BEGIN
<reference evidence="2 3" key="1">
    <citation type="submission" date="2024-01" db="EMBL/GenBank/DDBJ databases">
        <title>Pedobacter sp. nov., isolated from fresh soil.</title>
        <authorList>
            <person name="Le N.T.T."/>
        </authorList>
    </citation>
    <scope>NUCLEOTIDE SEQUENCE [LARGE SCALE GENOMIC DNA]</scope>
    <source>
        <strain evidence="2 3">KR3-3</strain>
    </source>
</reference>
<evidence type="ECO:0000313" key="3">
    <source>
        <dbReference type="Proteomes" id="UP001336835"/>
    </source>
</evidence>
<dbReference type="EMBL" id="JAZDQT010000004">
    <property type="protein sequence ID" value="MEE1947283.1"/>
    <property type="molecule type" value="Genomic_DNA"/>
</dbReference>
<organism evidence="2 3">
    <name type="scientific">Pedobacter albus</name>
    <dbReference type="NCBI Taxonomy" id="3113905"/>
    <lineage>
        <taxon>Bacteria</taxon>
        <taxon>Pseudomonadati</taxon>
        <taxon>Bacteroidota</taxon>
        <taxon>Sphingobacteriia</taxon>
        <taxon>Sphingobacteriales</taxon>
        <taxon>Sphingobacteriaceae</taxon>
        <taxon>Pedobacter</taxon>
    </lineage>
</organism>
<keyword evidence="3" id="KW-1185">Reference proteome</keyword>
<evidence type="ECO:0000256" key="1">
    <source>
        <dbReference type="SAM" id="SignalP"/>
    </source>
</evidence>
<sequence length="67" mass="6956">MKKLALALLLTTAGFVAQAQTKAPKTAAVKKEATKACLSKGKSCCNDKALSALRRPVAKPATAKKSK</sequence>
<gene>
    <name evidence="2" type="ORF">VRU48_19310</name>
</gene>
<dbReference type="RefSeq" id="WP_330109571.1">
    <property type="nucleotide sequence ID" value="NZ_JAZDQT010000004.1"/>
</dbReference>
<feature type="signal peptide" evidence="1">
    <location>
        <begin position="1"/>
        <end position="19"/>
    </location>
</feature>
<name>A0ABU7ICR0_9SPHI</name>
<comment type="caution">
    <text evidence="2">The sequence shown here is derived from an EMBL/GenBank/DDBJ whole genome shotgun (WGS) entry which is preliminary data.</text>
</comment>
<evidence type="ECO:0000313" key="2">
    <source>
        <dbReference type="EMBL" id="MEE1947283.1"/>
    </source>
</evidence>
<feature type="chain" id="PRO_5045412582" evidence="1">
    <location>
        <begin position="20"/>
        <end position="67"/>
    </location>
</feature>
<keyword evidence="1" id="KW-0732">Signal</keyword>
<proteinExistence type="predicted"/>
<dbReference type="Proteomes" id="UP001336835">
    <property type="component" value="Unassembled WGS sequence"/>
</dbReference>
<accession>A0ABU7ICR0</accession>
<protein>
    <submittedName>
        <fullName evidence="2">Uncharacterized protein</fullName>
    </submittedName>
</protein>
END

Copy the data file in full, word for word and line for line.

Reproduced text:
<reference evidence="2 3" key="1">
    <citation type="submission" date="2024-01" db="EMBL/GenBank/DDBJ databases">
        <title>Pedobacter sp. nov., isolated from fresh soil.</title>
        <authorList>
            <person name="Le N.T.T."/>
        </authorList>
    </citation>
    <scope>NUCLEOTIDE SEQUENCE [LARGE SCALE GENOMIC DNA]</scope>
    <source>
        <strain evidence="2 3">KR3-3</strain>
    </source>
</reference>
<evidence type="ECO:0000313" key="3">
    <source>
        <dbReference type="Proteomes" id="UP001336835"/>
    </source>
</evidence>
<dbReference type="EMBL" id="JAZDQT010000004">
    <property type="protein sequence ID" value="MEE1947283.1"/>
    <property type="molecule type" value="Genomic_DNA"/>
</dbReference>
<organism evidence="2 3">
    <name type="scientific">Pedobacter albus</name>
    <dbReference type="NCBI Taxonomy" id="3113905"/>
    <lineage>
        <taxon>Bacteria</taxon>
        <taxon>Pseudomonadati</taxon>
        <taxon>Bacteroidota</taxon>
        <taxon>Sphingobacteriia</taxon>
        <taxon>Sphingobacteriales</taxon>
        <taxon>Sphingobacteriaceae</taxon>
        <taxon>Pedobacter</taxon>
    </lineage>
</organism>
<keyword evidence="3" id="KW-1185">Reference proteome</keyword>
<evidence type="ECO:0000256" key="1">
    <source>
        <dbReference type="SAM" id="SignalP"/>
    </source>
</evidence>
<sequence length="67" mass="6956">MKKLALALLLTTAGFVAQAQTKAPKTAAVKKEATKACLSKGKSCCNDKALSALRRPVAKPATAKKSK</sequence>
<gene>
    <name evidence="2" type="ORF">VRU48_19310</name>
</gene>
<dbReference type="RefSeq" id="WP_330109571.1">
    <property type="nucleotide sequence ID" value="NZ_JAZDQT010000004.1"/>
</dbReference>
<feature type="signal peptide" evidence="1">
    <location>
        <begin position="1"/>
        <end position="19"/>
    </location>
</feature>
<name>A0ABU7ICR0_9SPHI</name>
<comment type="caution">
    <text evidence="2">The sequence shown here is derived from an EMBL/GenBank/DDBJ whole genome shotgun (WGS) entry which is preliminary data.</text>
</comment>
<evidence type="ECO:0000313" key="2">
    <source>
        <dbReference type="EMBL" id="MEE1947283.1"/>
    </source>
</evidence>
<feature type="chain" id="PRO_5045412582" evidence="1">
    <location>
        <begin position="20"/>
        <end position="67"/>
    </location>
</feature>
<keyword evidence="1" id="KW-0732">Signal</keyword>
<proteinExistence type="predicted"/>
<dbReference type="Proteomes" id="UP001336835">
    <property type="component" value="Unassembled WGS sequence"/>
</dbReference>
<accession>A0ABU7ICR0</accession>
<protein>
    <submittedName>
        <fullName evidence="2">Uncharacterized protein</fullName>
    </submittedName>
</protein>